After its poor result on Saturday, NSW Labor is now looking at its longest stretch in the wilderness since the Second World War. For a party that has ruled NSW for nearly as long as the Swedish social democrats have governed Sweden, it finds itself in a position it is not used to.

There will be plenty of analysis about the impact of the last week of the campaign but undoubtedly, there were a range of factors at play. The overshadowing of state politics by federal politics has played a role, Labor changing leaders with less than six months before an election and inheriting a small target election platform all did not help.

In contrast to federal Labor, NSW Labor went for a small target strategy that emphasised how the Government was arrogantly ignoring the public’s wishes, symbolised by spending on stadiums. Beyond abandoning its previous pro-privatisation stance and some ambitious policies on climate change and industrial relations, it felt like a grab bag of smaller hip-pocket focused announcements and a handful of good individual policies championed by trade unions like nurse to patient ratios, not really tied into a broader narrative that resonated with the public.

Labor’s inability to answer the question of how it would pay for things has hampered the ambition of its agenda, forcing it to rely on cancellations to fund promises. Federally, rolling back tax concessions has played that role whereas at a state level, it has not articulated a credible alternative to the Coalition’s agenda of privatisation to fund infrastructure.

With a NSW Labor leadership election after the federal election seeming likely, many of these issues will come to the forefront, particularly as Labor made almost no ground since 2015.

Even though NSW Labor adopted a direct election model for party leader in 2014, there has not been a party wide ballot for leader despite two leadership changes since then. This was because the NSW rules deemed that a caucus-only ballot happens if it is within 6 months of an upcoming state election, a clause that does not exist in any other state Labor rules. The failure to have any broader contests meant no deeper reflection on Labor’s direction across the party or opportunity to scrutinise potential leaders in a contest.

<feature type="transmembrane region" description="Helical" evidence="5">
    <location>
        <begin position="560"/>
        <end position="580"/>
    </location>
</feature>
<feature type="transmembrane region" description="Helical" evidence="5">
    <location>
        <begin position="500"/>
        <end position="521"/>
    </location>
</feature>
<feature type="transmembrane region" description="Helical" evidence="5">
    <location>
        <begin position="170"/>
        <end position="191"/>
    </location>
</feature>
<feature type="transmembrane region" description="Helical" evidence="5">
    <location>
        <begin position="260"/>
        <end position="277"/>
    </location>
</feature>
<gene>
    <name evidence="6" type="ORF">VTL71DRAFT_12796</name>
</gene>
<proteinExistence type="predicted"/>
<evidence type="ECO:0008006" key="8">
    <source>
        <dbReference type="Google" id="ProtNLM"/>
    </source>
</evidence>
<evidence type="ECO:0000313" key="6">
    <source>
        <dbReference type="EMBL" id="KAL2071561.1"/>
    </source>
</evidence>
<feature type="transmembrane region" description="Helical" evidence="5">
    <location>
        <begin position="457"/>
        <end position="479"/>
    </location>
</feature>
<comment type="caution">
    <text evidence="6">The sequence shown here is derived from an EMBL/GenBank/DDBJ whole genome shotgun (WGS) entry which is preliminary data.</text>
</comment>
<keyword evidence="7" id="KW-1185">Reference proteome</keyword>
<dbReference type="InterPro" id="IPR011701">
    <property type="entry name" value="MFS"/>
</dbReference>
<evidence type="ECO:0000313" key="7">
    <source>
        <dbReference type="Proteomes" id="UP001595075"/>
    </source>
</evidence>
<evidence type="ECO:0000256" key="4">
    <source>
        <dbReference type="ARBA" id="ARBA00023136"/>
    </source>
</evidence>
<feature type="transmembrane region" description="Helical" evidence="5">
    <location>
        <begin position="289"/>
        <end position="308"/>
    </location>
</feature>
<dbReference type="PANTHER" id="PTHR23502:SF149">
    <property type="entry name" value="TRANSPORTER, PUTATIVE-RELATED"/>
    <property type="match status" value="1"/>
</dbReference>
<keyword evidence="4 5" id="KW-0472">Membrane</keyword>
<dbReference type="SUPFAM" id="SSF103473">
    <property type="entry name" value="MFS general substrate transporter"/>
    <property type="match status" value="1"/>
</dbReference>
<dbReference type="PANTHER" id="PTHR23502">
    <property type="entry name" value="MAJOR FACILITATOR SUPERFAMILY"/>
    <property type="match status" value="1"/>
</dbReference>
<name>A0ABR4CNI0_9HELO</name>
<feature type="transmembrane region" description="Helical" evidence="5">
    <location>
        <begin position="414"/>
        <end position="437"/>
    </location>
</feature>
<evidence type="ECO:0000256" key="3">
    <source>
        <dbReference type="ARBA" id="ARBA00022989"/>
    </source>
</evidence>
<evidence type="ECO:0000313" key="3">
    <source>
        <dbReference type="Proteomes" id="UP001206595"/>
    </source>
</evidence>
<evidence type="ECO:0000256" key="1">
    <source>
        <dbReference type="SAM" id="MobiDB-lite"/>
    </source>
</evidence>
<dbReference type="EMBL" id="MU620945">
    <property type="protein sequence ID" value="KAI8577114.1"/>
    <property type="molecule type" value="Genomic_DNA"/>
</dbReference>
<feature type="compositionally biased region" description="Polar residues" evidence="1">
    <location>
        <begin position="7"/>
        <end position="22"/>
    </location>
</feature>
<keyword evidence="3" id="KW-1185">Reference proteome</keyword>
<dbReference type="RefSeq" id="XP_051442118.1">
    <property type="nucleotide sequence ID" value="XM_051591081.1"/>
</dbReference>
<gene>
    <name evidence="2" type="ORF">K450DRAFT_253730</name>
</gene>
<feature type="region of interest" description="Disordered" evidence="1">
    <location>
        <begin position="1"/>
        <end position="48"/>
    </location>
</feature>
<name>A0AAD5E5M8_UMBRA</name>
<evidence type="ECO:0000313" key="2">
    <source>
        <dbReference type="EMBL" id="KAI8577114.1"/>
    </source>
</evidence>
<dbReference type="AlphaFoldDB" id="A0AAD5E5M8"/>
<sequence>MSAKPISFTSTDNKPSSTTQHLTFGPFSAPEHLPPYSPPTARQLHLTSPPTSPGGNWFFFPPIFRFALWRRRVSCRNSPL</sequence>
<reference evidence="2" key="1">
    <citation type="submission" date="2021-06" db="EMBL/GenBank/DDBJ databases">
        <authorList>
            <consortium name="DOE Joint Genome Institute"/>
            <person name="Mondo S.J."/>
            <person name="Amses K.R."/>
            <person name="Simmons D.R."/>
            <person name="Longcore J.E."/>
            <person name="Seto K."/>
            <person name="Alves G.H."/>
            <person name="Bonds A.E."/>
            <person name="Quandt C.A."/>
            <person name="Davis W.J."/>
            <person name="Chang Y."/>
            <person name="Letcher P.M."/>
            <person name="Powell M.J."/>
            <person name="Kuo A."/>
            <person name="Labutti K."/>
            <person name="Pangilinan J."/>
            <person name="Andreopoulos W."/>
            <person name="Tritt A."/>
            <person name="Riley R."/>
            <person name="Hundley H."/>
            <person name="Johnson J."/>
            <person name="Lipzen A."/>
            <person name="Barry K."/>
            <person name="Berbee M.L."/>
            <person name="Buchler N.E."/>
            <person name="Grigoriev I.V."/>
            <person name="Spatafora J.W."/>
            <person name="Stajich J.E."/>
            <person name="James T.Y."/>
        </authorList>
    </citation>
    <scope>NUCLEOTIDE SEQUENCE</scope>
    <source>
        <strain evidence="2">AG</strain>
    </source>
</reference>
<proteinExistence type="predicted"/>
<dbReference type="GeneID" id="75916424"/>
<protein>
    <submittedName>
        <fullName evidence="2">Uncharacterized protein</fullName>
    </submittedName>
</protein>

Michael Daley has indicated he wants to continue as leader but there is speculation as to who else may contest. Jodi McKay and Chris Minns are most frequently cited as alternative candidates, Minns having challenged Daley in a caucus-only ballot that he lost 33-12 last November.

With the federal election due in May, the ballot will be delayed until after the federal election as it would take around five weeks to run and divert considerable resources. The NSW Labor rules allows the Administrative Committee to determine how and when voting for the rank-and-file component of the leadership ballot, which is how the delay may occur.

It would be the first direct election ballot held by any state Labor branch and first since the 2013 ballot that elected Bill Shorten so there are a lot of logistics that are still up in the air and precedents that have not been set.

One thing that could be done, if a contest occurs, is allowing those who join the Labor Party before the federal election, the opportunity to vote. It is normal for political parties in Britain and Canada to use direct elections as an opportunity to turn potential supporters into party members to build up the party.

Rather than retreating into its shell, an open contest that allows new members to vote might force the entirety of NSW Labor to reflect on its last eight years in Opposition, outside the stage managed confines of Conference, start engaging beyond what remains of its rusted-on party membership and get out of its comfort zone.